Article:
What Is the Statute of Limitations for Wrongful Death?

The statute of limitations for wrongful death cases in Illinois is two years, meaning you have two years from the time of a loved one’s death to file a wrongful death claim or lawsuit against liable parties. Knowing the statute of limitations and how it works will give you a better idea of how much time you actually have to build a case.

Wrongful death word or concept represented by wooden letter tiles on a wooden table.

Wrongful Death in Illinois

Wrongful death claims may result when a person dies due to the negligence or malicious behavior of a liable party, which could include a person or entity. While parties responsible for wrongful deaths may face criminal charges for their acts, a wrongful death claim is a separate civil case.

The goal of filing a wrongful death claim is to recover financial compensation for various losses resulting from a loved one’s death, enabling the loved one’s family members to benefit from a settlement while holding the liable party responsible.

The Illinois Wrongful Death Act gives citizens the ability to file wrongful death claims when warranted, during which the claimants may recover multiple types of compensation, including:

  • Economic Damages — These damages refer to the financial losses sustained because of and leading up to a person’s death. These damages may include medical expenses for treatment before the victim passed, hospitalization, ambulance rides, lost income and lost future income, and the cost of funeral and burial services, among other costs.
  • Non-Economic Damages — Claimants may also recover compensation for the personal losses resulting from a person’s death. For instance, non-economic damages may include physical pain that the victim suffered leading up to his or her death, psychological distress such as anxiety and depression that loved ones suffer, and loss of consortium or companionship resulting from the victim’s death.
  • Punitive Damages — In rare cases, punitive damages may also contribute to a total settlement in a wrongful death case. These are different from compensatory economic and non-economic damages in that they aim to punish the defendant for egregious behavior. Only the courts can award these in a trial case.

Types of Incidents That Can Lead to Wrongful Death Claims

Many types of incidents could result in someone’s death and a wrongful death claim. The following are some of the most common incidents:

  • Work accidents
  • Boating accidents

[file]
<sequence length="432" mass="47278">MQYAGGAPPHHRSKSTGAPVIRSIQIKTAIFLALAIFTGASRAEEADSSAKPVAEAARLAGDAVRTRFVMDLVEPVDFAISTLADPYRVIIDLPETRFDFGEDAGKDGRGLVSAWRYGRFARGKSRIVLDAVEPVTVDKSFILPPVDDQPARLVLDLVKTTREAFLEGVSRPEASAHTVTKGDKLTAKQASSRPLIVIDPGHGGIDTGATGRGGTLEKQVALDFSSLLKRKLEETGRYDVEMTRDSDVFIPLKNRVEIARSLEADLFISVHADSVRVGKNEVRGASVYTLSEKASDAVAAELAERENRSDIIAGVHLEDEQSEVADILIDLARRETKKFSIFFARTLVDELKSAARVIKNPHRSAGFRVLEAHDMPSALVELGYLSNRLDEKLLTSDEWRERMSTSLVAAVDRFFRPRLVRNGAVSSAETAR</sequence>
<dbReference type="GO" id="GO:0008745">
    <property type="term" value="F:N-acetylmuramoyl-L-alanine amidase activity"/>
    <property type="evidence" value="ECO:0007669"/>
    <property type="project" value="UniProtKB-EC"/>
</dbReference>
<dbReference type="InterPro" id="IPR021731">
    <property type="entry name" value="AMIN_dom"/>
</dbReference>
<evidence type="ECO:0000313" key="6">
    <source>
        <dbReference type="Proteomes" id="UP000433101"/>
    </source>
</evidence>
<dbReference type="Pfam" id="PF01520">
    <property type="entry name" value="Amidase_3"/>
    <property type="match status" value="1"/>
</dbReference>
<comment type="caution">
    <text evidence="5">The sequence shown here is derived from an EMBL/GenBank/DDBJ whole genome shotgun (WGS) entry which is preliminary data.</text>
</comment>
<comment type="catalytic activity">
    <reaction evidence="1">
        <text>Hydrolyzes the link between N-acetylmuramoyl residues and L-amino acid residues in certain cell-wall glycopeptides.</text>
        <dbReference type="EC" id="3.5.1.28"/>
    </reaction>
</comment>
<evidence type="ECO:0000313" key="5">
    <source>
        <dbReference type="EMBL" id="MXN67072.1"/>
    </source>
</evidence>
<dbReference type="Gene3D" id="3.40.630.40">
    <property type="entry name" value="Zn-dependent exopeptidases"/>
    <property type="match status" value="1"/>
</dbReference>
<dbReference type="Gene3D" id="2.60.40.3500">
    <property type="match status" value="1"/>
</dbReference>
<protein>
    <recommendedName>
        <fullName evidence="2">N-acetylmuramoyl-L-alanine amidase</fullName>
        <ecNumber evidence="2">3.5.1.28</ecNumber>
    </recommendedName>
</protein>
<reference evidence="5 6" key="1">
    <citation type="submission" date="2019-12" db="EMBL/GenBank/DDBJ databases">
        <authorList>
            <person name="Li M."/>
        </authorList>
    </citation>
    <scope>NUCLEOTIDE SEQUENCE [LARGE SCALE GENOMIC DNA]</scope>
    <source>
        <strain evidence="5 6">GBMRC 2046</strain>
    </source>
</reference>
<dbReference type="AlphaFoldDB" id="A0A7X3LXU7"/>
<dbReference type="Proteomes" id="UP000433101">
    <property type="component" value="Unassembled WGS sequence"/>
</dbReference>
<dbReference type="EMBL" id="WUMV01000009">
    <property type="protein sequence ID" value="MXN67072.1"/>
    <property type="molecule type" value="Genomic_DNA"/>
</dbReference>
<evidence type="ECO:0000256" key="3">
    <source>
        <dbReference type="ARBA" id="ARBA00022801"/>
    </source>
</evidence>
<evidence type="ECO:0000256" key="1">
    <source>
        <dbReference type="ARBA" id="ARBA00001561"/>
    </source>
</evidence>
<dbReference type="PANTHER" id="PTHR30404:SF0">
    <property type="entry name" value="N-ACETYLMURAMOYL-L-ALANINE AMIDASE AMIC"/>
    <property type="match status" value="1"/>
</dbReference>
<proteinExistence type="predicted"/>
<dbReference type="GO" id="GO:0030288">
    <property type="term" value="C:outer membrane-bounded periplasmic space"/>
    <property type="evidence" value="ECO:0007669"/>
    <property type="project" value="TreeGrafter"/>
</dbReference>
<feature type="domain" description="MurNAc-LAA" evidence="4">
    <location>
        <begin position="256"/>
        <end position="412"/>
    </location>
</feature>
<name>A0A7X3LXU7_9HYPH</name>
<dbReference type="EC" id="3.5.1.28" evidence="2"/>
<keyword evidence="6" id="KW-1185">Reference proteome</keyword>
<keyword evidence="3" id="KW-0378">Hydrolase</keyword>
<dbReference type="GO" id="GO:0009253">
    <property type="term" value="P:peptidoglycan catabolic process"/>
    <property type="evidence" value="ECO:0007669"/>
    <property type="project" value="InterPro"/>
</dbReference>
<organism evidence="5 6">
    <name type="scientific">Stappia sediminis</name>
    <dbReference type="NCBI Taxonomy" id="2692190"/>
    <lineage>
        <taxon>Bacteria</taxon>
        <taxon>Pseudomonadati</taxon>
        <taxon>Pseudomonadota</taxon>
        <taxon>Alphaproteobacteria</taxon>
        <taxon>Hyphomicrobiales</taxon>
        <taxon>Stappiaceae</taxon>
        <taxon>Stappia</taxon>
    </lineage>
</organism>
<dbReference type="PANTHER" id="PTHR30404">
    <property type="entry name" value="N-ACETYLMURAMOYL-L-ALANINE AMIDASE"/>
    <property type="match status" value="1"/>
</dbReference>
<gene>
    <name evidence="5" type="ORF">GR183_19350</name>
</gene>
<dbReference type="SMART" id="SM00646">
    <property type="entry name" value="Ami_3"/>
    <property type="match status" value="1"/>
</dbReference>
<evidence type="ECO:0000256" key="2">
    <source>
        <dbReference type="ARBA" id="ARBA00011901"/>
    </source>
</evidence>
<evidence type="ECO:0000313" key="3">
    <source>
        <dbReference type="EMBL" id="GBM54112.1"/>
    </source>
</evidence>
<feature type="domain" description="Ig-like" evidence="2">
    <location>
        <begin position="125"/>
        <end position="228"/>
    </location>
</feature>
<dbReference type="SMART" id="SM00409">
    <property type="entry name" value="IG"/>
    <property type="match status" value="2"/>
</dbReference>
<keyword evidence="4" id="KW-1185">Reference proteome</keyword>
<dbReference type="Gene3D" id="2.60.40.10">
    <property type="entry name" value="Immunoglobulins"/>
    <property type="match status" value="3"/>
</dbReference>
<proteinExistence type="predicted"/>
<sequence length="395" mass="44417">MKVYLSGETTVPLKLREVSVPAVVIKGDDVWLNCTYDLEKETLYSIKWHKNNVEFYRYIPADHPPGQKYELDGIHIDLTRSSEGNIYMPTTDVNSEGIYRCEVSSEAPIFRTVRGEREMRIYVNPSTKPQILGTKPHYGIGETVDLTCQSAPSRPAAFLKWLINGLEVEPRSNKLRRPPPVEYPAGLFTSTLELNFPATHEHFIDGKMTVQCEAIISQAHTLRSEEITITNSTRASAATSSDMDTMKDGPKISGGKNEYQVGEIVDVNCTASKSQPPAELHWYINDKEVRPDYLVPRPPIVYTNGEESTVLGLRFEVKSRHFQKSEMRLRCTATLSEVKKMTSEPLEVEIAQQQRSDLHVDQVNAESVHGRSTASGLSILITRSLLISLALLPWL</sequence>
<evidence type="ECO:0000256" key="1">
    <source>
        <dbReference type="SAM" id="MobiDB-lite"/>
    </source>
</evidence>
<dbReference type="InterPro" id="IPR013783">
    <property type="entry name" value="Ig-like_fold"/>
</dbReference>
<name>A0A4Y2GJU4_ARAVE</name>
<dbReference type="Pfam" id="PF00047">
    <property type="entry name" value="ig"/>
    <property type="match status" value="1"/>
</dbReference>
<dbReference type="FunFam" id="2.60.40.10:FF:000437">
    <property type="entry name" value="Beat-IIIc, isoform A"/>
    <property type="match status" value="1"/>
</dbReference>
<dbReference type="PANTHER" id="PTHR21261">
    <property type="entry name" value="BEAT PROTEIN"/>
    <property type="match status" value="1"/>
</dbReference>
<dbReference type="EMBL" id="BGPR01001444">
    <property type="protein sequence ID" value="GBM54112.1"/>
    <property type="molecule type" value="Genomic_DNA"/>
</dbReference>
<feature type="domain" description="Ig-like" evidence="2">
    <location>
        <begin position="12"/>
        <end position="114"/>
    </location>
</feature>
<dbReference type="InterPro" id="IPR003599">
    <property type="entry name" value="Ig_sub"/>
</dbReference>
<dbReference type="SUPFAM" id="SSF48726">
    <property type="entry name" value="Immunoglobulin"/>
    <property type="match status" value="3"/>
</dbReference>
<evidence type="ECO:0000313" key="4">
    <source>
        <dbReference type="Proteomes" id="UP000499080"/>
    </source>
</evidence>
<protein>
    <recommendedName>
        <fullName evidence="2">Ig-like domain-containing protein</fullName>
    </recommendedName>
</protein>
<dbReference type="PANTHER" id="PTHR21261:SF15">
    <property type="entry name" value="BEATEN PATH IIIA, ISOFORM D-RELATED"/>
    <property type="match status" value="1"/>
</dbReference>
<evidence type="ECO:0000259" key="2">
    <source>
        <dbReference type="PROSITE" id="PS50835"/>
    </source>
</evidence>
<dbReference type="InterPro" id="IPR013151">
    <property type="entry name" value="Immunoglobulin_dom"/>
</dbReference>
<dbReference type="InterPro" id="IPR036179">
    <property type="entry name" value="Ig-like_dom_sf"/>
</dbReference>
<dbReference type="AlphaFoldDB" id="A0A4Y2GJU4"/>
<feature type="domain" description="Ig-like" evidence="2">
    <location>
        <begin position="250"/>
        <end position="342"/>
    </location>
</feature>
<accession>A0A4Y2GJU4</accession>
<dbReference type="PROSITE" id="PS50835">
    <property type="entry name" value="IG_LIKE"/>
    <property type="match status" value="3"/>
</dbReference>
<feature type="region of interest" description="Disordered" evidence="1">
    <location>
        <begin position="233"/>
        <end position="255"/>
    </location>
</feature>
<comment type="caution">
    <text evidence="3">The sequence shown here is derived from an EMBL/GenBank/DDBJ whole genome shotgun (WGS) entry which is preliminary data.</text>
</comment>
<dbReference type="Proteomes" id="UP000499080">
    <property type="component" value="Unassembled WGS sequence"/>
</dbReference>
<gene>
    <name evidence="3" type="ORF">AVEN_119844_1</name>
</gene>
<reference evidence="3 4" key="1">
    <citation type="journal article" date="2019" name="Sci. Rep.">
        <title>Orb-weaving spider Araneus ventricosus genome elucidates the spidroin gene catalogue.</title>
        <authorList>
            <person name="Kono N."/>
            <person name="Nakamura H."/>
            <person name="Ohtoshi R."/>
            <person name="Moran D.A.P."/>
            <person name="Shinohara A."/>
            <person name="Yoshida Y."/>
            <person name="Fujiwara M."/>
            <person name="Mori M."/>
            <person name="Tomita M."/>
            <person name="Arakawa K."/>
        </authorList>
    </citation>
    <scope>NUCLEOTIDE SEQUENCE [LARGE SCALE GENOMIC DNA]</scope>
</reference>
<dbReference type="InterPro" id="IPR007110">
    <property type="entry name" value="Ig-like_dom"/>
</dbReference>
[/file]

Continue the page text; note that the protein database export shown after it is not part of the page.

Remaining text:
• Premises liability
  • Product liability
  • Car and truck accidents
  • Pedestrian accidents

An attorney can identify the damages available in a pedestrian accident lawsuit or any other type of wrongful death case.

Statute of Limitations for Wrongful Death in Illinois

Like other civil cases, Illinois wrongful death cases have a statute of limitations that gives claimants a limited amount of time to file a claim. This statute of limitations encourages claimants to file early on, preventing the deterioration or loss of evidence and other factors that can decrease the chances of success in the years following a wrongful death incident.

In Illinois, the statute of limitations for wrongful death is two years from the time of the victim’s death. This statute gives claimants two years to file a claim before they’re unable to recover compensation, but there are exceptions that can extend the statute of limitations.

Factors That May Impact the Statute of Limitations

While most cases must be initiated before the end of the two-year statute of limitations, certain elements can affect wrongful death deadlines.

Some situations could lead to a longer statute of limitations for wrongful death cases. Two of these can include when the claimant is a minor and when the defendant is out of the state or impossible to locate.

For example, a minor may lose his or her loved ones in an accident, preventing him or her from filing a claim until he or she reaches the age of consent.

Cases may benefit from longer statutes of limitations if they involve multiple defendants. Each defendant may require a different statute of limitations. Additionally, cases involving government entities could have shorter statutes of limitations and come with unique requirements. Conversely, the statute of limitations may be longer for cases involving criminal acts.

In other cases, defendants may be outside the state or hard to locate, which could also lead to a pause in the statute of limitations.